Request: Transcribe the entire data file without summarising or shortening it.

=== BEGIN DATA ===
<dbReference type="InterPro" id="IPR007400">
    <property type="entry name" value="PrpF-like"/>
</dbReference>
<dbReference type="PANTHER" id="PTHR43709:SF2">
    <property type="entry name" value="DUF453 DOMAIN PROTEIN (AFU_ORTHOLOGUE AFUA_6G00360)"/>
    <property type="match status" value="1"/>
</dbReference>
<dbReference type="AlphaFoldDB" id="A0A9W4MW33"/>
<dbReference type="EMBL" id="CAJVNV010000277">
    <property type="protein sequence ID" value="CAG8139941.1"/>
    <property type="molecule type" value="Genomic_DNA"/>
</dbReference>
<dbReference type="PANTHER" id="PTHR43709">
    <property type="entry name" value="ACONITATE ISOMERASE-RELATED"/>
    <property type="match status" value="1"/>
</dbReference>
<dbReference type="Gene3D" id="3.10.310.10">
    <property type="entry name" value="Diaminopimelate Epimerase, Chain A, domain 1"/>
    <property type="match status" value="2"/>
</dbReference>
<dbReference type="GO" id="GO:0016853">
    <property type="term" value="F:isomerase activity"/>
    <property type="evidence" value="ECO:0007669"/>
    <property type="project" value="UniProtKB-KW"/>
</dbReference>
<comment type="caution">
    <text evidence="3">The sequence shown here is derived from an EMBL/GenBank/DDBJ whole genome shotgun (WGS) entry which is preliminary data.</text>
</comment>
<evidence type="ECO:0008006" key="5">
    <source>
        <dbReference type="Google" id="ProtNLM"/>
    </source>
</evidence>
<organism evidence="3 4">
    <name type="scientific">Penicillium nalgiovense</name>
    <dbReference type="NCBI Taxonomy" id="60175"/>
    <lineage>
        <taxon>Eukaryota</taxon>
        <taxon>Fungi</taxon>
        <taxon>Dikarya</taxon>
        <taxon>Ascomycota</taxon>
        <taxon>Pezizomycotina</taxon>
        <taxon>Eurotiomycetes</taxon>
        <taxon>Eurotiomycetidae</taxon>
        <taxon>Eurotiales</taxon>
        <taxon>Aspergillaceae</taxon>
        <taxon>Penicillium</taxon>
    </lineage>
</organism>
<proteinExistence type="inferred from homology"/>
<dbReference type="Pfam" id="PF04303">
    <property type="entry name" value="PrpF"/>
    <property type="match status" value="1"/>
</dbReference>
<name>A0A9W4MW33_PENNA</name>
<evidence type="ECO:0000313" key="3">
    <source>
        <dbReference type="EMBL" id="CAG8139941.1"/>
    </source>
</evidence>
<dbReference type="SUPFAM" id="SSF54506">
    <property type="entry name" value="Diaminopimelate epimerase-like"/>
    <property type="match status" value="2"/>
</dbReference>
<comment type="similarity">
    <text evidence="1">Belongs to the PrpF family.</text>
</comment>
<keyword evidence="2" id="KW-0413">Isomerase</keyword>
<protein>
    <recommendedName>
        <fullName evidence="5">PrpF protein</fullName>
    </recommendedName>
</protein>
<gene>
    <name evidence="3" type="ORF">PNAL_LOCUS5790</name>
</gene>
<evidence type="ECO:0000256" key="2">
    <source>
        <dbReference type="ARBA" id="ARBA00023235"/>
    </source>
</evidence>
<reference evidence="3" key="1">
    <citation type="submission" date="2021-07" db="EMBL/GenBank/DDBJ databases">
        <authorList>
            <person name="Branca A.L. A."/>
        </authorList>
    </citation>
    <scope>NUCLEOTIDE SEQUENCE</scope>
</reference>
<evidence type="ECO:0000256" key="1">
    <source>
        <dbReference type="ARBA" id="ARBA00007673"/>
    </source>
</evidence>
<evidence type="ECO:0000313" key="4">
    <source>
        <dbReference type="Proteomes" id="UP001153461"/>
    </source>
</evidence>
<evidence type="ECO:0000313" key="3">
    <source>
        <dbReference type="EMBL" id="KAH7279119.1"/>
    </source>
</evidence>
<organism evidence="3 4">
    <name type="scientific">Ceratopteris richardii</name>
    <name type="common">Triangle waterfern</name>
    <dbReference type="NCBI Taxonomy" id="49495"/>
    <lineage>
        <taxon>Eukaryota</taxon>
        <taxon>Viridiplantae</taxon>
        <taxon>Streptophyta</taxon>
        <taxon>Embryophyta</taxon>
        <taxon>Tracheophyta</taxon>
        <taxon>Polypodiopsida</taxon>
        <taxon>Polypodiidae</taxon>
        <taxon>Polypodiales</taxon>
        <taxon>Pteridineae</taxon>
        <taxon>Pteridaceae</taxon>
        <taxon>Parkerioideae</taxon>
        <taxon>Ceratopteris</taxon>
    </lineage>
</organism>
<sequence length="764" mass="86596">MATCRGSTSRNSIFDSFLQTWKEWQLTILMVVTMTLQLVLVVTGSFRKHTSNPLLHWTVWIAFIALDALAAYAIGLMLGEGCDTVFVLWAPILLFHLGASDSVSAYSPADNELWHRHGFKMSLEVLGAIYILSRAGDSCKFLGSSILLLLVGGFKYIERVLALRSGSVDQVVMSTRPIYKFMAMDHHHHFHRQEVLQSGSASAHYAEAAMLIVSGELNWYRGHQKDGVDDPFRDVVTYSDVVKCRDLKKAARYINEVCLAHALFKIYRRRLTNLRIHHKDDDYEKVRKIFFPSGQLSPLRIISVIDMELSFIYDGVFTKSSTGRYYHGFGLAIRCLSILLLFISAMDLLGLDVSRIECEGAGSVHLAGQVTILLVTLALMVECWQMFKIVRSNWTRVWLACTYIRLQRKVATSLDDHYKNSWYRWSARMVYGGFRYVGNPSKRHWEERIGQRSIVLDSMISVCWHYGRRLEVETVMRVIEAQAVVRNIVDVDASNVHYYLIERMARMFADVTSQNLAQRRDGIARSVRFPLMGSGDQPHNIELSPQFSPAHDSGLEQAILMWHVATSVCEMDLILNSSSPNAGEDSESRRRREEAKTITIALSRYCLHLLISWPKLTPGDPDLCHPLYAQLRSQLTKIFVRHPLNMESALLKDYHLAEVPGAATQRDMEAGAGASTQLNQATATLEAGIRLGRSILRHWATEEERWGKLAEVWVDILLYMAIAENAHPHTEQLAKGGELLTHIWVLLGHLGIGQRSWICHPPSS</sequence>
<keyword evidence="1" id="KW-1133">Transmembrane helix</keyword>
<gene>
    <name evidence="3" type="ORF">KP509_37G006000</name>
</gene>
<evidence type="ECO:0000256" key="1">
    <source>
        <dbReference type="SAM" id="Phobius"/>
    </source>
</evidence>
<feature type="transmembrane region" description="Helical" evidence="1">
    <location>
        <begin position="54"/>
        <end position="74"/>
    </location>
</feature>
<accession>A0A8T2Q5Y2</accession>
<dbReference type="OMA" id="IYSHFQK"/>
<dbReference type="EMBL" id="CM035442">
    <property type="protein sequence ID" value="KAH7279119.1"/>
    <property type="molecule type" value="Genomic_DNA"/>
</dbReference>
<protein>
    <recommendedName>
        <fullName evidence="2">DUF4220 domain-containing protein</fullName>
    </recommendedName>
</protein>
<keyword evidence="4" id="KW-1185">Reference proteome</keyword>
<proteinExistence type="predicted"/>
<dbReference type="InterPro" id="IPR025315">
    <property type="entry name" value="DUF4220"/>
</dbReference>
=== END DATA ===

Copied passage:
<dbReference type="InterPro" id="IPR007400">
    <property type="entry name" value="PrpF-like"/>
</dbReference>
<dbReference type="PANTHER" id="PTHR43709:SF2">
    <property type="entry name" value="DUF453 DOMAIN PROTEIN (AFU_ORTHOLOGUE AFUA_6G00360)"/>
    <property type="match status" value="1"/>
</dbReference>
<dbReference type="AlphaFoldDB" id="A0A9W4MW33"/>
<dbReference type="EMBL" id="CAJVNV010000277">
    <property type="protein sequence ID" value="CAG8139941.1"/>
    <property type="molecule type" value="Genomic_DNA"/>
</dbReference>
<dbReference type="PANTHER" id="PTHR43709">
    <property type="entry name" value="ACONITATE ISOMERASE-RELATED"/>
    <property type="match status" value="1"/>
</dbReference>
<dbReference type="Gene3D" id="3.10.310.10">
    <property type="entry name" value="Diaminopimelate Epimerase, Chain A, domain 1"/>
    <property type="match status" value="2"/>
</dbReference>
<dbReference type="GO" id="GO:0016853">
    <property type="term" value="F:isomerase activity"/>
    <property type="evidence" value="ECO:0007669"/>
    <property type="project" value="UniProtKB-KW"/>
</dbReference>
<comment type="caution">
    <text evidence="3">The sequence shown here is derived from an EMBL/GenBank/DDBJ whole genome shotgun (WGS) entry which is preliminary data.</text>
</comment>
<evidence type="ECO:0008006" key="5">
    <source>
        <dbReference type="Google" id="ProtNLM"/>
    </source>
</evidence>
<organism evidence="3 4">
    <name type="scientific">Penicillium nalgiovense</name>
    <dbReference type="NCBI Taxonomy" id="60175"/>
    <lineage>
        <taxon>Eukaryota</taxon>
        <taxon>Fungi</taxon>
        <taxon>Dikarya</taxon>
        <taxon>Ascomycota</taxon>
        <taxon>Pezizomycotina</taxon>
        <taxon>Eurotiomycetes</taxon>
        <taxon>Eurotiomycetidae</taxon>
        <taxon>Eurotiales</taxon>
        <taxon>Aspergillaceae</taxon>
        <taxon>Penicillium</taxon>
    </lineage>
</organism>
<proteinExistence type="inferred from homology"/>
<dbReference type="Pfam" id="PF04303">
    <property type="entry name" value="PrpF"/>
    <property type="match status" value="1"/>
</dbReference>
<name>A0A9W4MW33_PENNA</name>
<evidence type="ECO:0000313" key="3">
    <source>
        <dbReference type="EMBL" id="CAG8139941.1"/>
    </source>
</evidence>
<dbReference type="SUPFAM" id="SSF54506">
    <property type="entry name" value="Diaminopimelate epimerase-like"/>
    <property type="match status" value="2"/>
</dbReference>
<comment type="similarity">
    <text evidence="1">Belongs to the PrpF family.</text>
</comment>
<keyword evidence="2" id="KW-0413">Isomerase</keyword>
<protein>
    <recommendedName>
        <fullName evidence="5">PrpF protein</fullName>
    </recommendedName>
</protein>
<gene>
    <name evidence="3" type="ORF">PNAL_LOCUS5790</name>
</gene>
<evidence type="ECO:0000256" key="2">
    <source>
        <dbReference type="ARBA" id="ARBA00023235"/>
    </source>
</evidence>
<reference evidence="3" key="1">
    <citation type="submission" date="2021-07" db="EMBL/GenBank/DDBJ databases">
        <authorList>
            <person name="Branca A.L. A."/>
        </authorList>
    </citation>
    <scope>NUCLEOTIDE SEQUENCE</scope>
</reference>
<evidence type="ECO:0000256" key="1">
    <source>
        <dbReference type="ARBA" id="ARBA00007673"/>
    </source>
</evidence>
<evidence type="ECO:0000313" key="4">
    <source>
        <dbReference type="Proteomes" id="UP001153461"/>
    </source>
</evidence>
<evidence type="ECO:0000313" key="3">
    <source>
        <dbReference type="EMBL" id="KAH7279119.1"/>
    </source>
</evidence>
<organism evidence="3 4">
    <name type="scientific">Ceratopteris richardii</name>
    <name type="common">Triangle waterfern</name>
    <dbReference type="NCBI Taxonomy" id="49495"/>
    <lineage>
        <taxon>Eukaryota</taxon>
        <taxon>Viridiplantae</taxon>
        <taxon>Streptophyta</taxon>
        <taxon>Embryophyta</taxon>
        <taxon>Tracheophyta</taxon>
        <taxon>Polypodiopsida</taxon>
        <taxon>Polypodiidae</taxon>
        <taxon>Polypodiales</taxon>
        <taxon>Pteridineae</taxon>
        <taxon>Pteridaceae</taxon>
        <taxon>Parkerioideae</taxon>
        <taxon>Ceratopteris</taxon>
    </lineage>
</organism>
<sequence length="764" mass="86596">MATCRGSTSRNSIFDSFLQTWKEWQLTILMVVTMTLQLVLVVTGSFRKHTSNPLLHWTVWIAFIALDALAAYAIGLMLGEGCDTVFVLWAPILLFHLGASDSVSAYSPADNELWHRHGFKMSLEVLGAIYILSRAGDSCKFLGSSILLLLVGGFKYIERVLALRSGSVDQVVMSTRPIYKFMAMDHHHHFHRQEVLQSGSASAHYAEAAMLIVSGELNWYRGHQKDGVDDPFRDVVTYSDVVKCRDLKKAARYINEVCLAHALFKIYRRRLTNLRIHHKDDDYEKVRKIFFPSGQLSPLRIISVIDMELSFIYDGVFTKSSTGRYYHGFGLAIRCLSILLLFISAMDLLGLDVSRIECEGAGSVHLAGQVTILLVTLALMVECWQMFKIVRSNWTRVWLACTYIRLQRKVATSLDDHYKNSWYRWSARMVYGGFRYVGNPSKRHWEERIGQRSIVLDSMISVCWHYGRRLEVETVMRVIEAQAVVRNIVDVDASNVHYYLIERMARMFADVTSQNLAQRRDGIARSVRFPLMGSGDQPHNIELSPQFSPAHDSGLEQAILMWHVATSVCEMDLILNSSSPNAGEDSESRRRREEAKTITIALSRYCLHLLISWPKLTPGDPDLCHPLYAQLRSQLTKIFVRHPLNMESALLKDYHLAEVPGAATQRDMEAGAGASTQLNQATATLEAGIRLGRSILRHWATEEERWGKLAEVWVDILLYMAIAENAHPHTEQLAKGGELLTHIWVLLGHLGIGQRSWICHPPSS</sequence>
<keyword evidence="1" id="KW-1133">Transmembrane helix</keyword>
<gene>
    <name evidence="3" type="ORF">KP509_37G006000</name>
</gene>
<evidence type="ECO:0000256" key="1">
    <source>
        <dbReference type="SAM" id="Phobius"/>
    </source>
</evidence>
<feature type="transmembrane region" description="Helical" evidence="1">
    <location>
        <begin position="54"/>
        <end position="74"/>
    </location>
</feature>
<accession>A0A8T2Q5Y2</accession>
<dbReference type="OMA" id="IYSHFQK"/>
<dbReference type="EMBL" id="CM035442">
    <property type="protein sequence ID" value="KAH7279119.1"/>
    <property type="molecule type" value="Genomic_DNA"/>
</dbReference>
<protein>
    <recommendedName>
        <fullName evidence="2">DUF4220 domain-containing protein</fullName>
    </recommendedName>
</protein>
<keyword evidence="4" id="KW-1185">Reference proteome</keyword>
<proteinExistence type="predicted"/>
<dbReference type="InterPro" id="IPR025315">
    <property type="entry name" value="DUF4220"/>
</dbReference>